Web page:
10. Green Resolutions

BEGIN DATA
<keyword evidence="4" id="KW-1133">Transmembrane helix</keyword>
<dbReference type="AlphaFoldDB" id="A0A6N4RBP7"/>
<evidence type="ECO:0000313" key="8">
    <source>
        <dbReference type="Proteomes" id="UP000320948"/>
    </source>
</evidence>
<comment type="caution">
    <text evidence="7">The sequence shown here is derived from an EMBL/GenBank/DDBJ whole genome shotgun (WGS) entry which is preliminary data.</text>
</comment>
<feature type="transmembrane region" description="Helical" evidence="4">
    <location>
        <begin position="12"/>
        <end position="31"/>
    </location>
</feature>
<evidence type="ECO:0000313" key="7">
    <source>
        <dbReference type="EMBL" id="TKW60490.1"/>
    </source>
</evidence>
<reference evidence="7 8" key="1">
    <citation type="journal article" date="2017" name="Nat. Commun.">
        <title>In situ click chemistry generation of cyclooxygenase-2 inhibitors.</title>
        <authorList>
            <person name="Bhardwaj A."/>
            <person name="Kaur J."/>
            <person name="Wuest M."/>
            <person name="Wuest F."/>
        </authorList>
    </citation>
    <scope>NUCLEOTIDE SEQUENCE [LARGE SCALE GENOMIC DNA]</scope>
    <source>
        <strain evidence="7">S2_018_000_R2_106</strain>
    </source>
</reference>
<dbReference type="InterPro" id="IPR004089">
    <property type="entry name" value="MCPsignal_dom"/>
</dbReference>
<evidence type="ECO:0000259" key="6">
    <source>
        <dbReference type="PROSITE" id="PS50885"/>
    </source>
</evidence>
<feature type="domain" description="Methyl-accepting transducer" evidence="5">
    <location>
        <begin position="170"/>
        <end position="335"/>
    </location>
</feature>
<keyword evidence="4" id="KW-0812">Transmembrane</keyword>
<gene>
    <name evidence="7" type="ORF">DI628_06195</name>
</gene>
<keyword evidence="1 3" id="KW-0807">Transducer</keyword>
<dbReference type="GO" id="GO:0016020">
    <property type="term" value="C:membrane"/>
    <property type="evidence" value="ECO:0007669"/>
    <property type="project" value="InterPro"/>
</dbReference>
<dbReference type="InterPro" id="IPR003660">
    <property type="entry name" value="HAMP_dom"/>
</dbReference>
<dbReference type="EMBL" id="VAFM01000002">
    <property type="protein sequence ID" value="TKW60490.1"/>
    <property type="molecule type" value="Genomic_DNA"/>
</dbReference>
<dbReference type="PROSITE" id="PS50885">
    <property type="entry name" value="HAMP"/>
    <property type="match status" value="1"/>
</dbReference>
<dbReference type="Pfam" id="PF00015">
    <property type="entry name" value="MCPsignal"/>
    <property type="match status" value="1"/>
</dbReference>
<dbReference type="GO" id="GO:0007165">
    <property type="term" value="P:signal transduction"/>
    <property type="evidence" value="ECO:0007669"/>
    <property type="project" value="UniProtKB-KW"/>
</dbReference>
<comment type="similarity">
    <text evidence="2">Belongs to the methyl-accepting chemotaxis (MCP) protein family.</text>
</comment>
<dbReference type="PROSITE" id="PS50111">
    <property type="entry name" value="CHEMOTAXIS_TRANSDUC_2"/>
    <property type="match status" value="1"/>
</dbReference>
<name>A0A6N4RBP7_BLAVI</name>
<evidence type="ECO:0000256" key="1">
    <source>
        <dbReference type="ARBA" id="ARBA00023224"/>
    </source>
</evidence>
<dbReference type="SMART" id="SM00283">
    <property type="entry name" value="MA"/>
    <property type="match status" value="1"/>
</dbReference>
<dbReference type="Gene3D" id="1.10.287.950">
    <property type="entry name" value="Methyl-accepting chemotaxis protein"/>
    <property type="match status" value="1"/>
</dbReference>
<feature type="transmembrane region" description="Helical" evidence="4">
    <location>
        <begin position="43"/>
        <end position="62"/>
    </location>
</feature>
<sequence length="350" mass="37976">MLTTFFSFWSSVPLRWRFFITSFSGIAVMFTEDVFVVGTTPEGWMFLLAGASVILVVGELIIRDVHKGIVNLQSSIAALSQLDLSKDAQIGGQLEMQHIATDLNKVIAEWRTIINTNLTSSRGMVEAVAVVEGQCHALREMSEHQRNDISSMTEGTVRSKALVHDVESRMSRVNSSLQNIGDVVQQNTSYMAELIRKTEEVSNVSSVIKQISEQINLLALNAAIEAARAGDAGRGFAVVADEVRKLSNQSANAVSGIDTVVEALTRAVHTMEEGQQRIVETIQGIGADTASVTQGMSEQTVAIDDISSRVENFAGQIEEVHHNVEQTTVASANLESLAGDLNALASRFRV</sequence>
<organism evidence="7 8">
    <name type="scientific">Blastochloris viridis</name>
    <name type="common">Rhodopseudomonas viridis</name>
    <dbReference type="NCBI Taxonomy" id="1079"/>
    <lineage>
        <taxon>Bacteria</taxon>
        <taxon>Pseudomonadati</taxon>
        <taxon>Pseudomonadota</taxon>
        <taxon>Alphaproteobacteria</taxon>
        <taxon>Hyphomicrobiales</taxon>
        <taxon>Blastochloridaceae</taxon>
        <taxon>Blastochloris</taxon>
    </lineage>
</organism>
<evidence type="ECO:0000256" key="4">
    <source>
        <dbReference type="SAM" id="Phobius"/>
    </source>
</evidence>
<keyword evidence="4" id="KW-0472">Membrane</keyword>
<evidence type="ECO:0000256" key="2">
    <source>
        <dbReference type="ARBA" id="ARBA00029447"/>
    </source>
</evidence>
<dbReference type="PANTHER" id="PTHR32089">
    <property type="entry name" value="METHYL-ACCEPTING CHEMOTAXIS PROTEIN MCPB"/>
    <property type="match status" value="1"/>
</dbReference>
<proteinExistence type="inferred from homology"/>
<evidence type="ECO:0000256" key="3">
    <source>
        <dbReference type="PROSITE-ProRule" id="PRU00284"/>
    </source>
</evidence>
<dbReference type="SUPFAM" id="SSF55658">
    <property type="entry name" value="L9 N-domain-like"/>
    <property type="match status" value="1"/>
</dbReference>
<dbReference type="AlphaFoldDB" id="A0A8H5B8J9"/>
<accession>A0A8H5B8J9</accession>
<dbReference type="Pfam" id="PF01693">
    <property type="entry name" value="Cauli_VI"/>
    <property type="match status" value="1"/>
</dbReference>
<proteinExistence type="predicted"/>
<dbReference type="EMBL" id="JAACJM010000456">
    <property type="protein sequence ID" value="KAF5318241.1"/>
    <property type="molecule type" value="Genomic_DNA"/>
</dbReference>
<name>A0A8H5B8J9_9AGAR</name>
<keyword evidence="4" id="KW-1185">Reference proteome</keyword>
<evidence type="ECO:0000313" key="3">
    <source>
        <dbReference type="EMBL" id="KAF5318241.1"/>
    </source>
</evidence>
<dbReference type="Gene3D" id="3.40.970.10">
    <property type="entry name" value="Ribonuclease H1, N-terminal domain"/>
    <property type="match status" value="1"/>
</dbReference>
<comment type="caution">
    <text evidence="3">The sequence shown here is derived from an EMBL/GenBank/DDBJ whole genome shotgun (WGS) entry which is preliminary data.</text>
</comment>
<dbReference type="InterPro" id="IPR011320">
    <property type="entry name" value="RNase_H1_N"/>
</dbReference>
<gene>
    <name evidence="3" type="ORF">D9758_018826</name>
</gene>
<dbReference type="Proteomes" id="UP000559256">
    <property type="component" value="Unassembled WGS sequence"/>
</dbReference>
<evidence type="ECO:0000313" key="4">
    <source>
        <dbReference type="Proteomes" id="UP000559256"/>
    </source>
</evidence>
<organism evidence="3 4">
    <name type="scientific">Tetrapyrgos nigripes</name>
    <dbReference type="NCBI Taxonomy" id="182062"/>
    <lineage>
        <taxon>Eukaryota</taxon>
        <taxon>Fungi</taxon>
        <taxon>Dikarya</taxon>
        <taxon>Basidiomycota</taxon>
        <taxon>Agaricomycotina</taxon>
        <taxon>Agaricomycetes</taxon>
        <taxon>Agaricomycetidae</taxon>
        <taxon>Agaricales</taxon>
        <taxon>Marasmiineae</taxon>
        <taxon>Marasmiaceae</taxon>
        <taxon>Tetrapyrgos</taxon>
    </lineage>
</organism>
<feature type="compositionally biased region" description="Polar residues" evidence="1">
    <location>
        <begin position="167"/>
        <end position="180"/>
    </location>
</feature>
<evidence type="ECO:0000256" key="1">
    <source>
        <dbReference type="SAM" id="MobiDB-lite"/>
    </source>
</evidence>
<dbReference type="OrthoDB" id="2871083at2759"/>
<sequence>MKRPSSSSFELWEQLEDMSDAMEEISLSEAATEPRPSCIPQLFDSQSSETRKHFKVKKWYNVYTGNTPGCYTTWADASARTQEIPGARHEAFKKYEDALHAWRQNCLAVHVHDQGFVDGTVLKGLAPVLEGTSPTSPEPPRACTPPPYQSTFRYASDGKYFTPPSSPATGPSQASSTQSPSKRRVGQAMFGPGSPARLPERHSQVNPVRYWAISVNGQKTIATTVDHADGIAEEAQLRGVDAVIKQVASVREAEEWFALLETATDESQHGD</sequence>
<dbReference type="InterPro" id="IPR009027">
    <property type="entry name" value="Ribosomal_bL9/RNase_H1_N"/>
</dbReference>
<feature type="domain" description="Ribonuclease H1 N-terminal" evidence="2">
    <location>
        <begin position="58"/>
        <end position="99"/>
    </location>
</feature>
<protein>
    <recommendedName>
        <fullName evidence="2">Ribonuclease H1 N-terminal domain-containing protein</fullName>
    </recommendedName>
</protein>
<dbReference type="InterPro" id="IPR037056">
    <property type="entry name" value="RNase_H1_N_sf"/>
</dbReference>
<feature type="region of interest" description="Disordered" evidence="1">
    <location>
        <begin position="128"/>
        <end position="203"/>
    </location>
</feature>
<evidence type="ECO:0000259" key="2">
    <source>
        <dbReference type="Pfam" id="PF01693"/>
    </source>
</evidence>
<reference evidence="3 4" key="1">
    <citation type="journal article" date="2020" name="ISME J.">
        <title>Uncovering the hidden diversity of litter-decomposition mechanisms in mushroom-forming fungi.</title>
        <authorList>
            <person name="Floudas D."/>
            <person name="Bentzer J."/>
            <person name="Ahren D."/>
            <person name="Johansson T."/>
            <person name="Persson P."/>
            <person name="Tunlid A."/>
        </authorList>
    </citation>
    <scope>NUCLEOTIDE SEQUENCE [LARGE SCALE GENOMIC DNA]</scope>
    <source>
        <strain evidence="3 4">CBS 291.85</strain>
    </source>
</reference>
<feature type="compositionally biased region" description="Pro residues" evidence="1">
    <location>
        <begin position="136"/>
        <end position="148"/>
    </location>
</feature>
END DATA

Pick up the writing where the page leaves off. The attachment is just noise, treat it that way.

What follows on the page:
Photo credit: woodleywonderworks Chances are, you already do quite a few of these already. These ideas certainly aren’t new or ingenious. However, they are simple, easy and attainable. So if you see something new on the list, give it a go. There are always things we can work on. Your Two New Best Friends... ...are your reusable shopping bag and stainless steel thermos, of course. The thing about shopping trips and coffee runs is that they’re often unplanned, so you can’t realistically say no to plastic bags or paper cups. The problem is that these one time slip-ups really add up for the planet. But its easy to avoid if you always keep these two essentials with you. Never leave home without them! Go Veggie Once a Week It’s probably no surprise that meat production and processing requires an immense amount of water and land—more than is required to produce any other form of food. So even if it’s just once a week, eating a vegetarian meal makes a difference. As an added bonus, a plant-based diet has countless health benefits, including lower cholesterol and a reduced chance of heart disease. If fussy family members don’t approve, try to make it exciting for them. Homemade pizzas (meat free), tacos and falafels are all great options that are both fun to make and eat. Printing At school and work, printing can often be unavoidable. But there are ways of making it a little better. First, try to suggest ways of avoiding printing to your boss or teacher. Other suggestions: go for recycled paper if you have the choice; print on both sides of the page; set your printer on the “draft†mode so it uses less ink; copy and paste only the essential parts of the document you want to print; and make sure to carefully proofread your work beforehand, so you won’t have to print it all out again. Eco-Friendly Shopping Although shopping really isn’t eco-friendly, at some point, things do need to be purchased. So replace your essential items (when they need to be replaced) with environmentally-friendly alternatives.  For food, get to know your community by visiting farmers markets and sampling local eggs, produce, baking and more. Clothing can be purchased second-hand, produced locally, or made with environmentally friendly hemp, soy, bamboo, or organic cotton. Clothing-swap parties are also a fun way to get new clothes free and have fun in the process. Of course, choosing new appliances that use less energy is essential. Finally, try to purchase things (clothing, accessories, appliances, etc) that are meant to stand the test of time. The motto “Quality over Quantity†may not be part of our disposable society, but it’s important to embrace this values of previous generations. No More Junk Mail! Say no to paper junk mail by adding a simple red dot sticker to your mailbox. Check out the Red Dot Campaign’s website to get involved: http://www.reddotcampaign.ca/ Try Container Gardening Even if you live in a condo. Even if they’re just herbs. Even if its just one container on your windowsill. There are tons of low-maintenance plants that require little water, and very little space. No green thumb required! Plus, there’s nothing like sprinkling your own parsley on top of your favourite spaghetti, knowing exactly where it came from, and that it’s 100% pesticide-free. Start with herbs like basil and chives, and veggies like cherry tomatoes and peppers. Hang Dry Your Laundry Why waste the energy when it’s so easy to let your clothes hang dry? There’s something charming about that rustic, country look of a clothes line flapping in the summer breeze. Plus, it saves money. Talk About It! This may be the most important one. It’s great if we make choices ourselves, but we have to promote these ideas to others. And since you’re reading this blog, you probably already know that. So spread the word and try to get others involved. Preaching and nagging can get annoying, so attempt it in fun, creative ways. Have family members over for an organic, 100-mile, vegetarian meal; ask your friend to help you garden; brag to your co-workers about the awesome organic cotton t-shirt you just bought; or ask your neighbour if she’d like some free-range eggs you got from the local farmer. Wishing everyone a happy, healthy, and green new year!